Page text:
Our previous studies implicated the voltage-gated sodium channel subtype NaV 1.7 in the transmission of action potentials by the vagal afferent nerves regulating cough and thus identified this channel as a rational therapeutic target for antitussive therapy. But it is presently unclear whether a systemically administered small molecule inhibitor of NaV 1.7 conductance can achieve therapeutic benefit in the absence of side effects on cardiovascular function, gastrointestinal motility or respiration. To this end, we have evaluated the antitussive effects of the NaV 1.7 selective blocker Compound 801 administered systemically in awake guinea pigs or administered topically in anesthetized guinea pigs. We also evaluated the antitussive effects of ambroxol, a low affinity NaV blocker modestly selective for tetrodotoxin resistant NaV subtypes. Both Compound 801 and ambroxol dose-dependently inhibited action potential conduction in guinea pig vagus nerves (assessed by compound potential), with ambroxol nearly 100-fold less potent than the NaV 1.7 selective Compound 801 in this and other NaV 1.7-dependent guinea pig and human tissue-based assays. Both drugs also inhibited citric acid evoked coughing in awake or anesthetized guinea pigs, with potencies supportive of an NaV 1.7-dependent mechanism. Notably, however, the antitussive effects of systemically administered Compound 801 were accompanied by hypotension and respiratory depression. Given the antitussive effects of topically administered Compound 801, we speculate that the likely insurmountable side effects on blood pressure and respiratory drive associated with systemic dosing make topical formulations a viable and perhaps unavoidable therapeutic strategy for targeting NaV 1.7 in cough.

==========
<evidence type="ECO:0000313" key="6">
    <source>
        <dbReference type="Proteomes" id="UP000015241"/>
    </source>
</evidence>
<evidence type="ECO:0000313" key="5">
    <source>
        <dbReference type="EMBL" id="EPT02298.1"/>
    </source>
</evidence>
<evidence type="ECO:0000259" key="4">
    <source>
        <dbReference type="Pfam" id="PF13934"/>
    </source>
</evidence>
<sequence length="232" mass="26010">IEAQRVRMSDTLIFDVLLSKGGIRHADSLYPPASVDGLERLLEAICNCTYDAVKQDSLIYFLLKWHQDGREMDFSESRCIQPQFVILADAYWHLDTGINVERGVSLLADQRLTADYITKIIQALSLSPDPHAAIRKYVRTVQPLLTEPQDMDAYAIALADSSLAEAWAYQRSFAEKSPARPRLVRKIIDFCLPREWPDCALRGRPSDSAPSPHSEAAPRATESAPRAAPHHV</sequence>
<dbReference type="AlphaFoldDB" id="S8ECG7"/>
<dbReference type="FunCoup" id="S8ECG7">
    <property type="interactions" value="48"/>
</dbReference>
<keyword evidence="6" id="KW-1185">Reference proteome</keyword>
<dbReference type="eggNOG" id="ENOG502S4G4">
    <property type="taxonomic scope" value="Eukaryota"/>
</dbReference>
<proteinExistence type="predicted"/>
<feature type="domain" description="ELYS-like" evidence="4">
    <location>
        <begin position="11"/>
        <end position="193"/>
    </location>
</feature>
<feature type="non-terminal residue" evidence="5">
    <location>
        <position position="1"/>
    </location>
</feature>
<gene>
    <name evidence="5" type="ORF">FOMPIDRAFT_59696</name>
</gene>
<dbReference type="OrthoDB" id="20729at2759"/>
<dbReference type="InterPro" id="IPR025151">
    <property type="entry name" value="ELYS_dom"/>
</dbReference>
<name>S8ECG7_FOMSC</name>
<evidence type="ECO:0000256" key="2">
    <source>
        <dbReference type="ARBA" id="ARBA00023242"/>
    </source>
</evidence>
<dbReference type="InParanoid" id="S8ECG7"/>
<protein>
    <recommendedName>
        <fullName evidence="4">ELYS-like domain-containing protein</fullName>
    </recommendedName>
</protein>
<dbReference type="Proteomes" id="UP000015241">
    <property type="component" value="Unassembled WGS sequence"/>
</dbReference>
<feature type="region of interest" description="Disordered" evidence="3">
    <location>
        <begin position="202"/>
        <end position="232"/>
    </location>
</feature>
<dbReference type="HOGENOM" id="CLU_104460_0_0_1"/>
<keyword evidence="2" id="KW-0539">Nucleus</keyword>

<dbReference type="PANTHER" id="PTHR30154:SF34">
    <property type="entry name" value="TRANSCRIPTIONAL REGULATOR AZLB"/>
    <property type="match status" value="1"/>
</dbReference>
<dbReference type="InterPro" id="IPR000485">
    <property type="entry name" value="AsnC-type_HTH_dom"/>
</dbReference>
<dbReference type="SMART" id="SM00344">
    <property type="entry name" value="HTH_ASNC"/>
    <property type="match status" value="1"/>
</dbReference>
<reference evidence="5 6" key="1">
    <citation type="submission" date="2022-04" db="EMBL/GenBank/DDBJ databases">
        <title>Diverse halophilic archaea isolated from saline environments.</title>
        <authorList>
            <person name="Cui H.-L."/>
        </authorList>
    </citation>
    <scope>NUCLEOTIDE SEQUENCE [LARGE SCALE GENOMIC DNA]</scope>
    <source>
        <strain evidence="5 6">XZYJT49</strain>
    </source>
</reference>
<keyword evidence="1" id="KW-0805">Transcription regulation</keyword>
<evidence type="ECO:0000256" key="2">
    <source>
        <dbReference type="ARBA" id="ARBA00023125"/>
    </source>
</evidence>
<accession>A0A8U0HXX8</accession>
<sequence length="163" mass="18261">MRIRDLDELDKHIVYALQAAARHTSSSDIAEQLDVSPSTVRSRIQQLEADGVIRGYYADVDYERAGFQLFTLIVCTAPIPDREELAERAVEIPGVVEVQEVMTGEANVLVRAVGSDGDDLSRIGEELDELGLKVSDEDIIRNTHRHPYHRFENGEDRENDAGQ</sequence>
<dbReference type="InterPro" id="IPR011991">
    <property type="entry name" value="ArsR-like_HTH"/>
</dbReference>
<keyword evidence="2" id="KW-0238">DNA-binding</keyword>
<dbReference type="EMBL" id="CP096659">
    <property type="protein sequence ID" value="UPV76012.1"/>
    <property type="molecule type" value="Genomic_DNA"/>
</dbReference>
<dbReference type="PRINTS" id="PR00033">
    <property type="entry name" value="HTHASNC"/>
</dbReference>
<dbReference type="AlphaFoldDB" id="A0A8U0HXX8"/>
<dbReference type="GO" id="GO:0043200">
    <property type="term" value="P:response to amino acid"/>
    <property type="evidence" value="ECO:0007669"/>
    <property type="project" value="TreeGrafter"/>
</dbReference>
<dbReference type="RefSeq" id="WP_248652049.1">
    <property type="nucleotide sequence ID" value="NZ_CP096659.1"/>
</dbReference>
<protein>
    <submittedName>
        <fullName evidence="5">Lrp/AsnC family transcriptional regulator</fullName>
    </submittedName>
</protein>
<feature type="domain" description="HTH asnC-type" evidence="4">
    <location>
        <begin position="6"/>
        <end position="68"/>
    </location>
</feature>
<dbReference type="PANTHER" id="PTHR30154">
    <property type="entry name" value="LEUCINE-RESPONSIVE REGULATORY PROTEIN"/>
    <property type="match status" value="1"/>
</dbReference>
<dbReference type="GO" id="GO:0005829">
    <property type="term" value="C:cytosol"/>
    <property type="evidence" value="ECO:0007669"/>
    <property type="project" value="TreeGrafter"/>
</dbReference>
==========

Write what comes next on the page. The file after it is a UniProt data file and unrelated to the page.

- Sodium channel
ASJC Scopus subject areas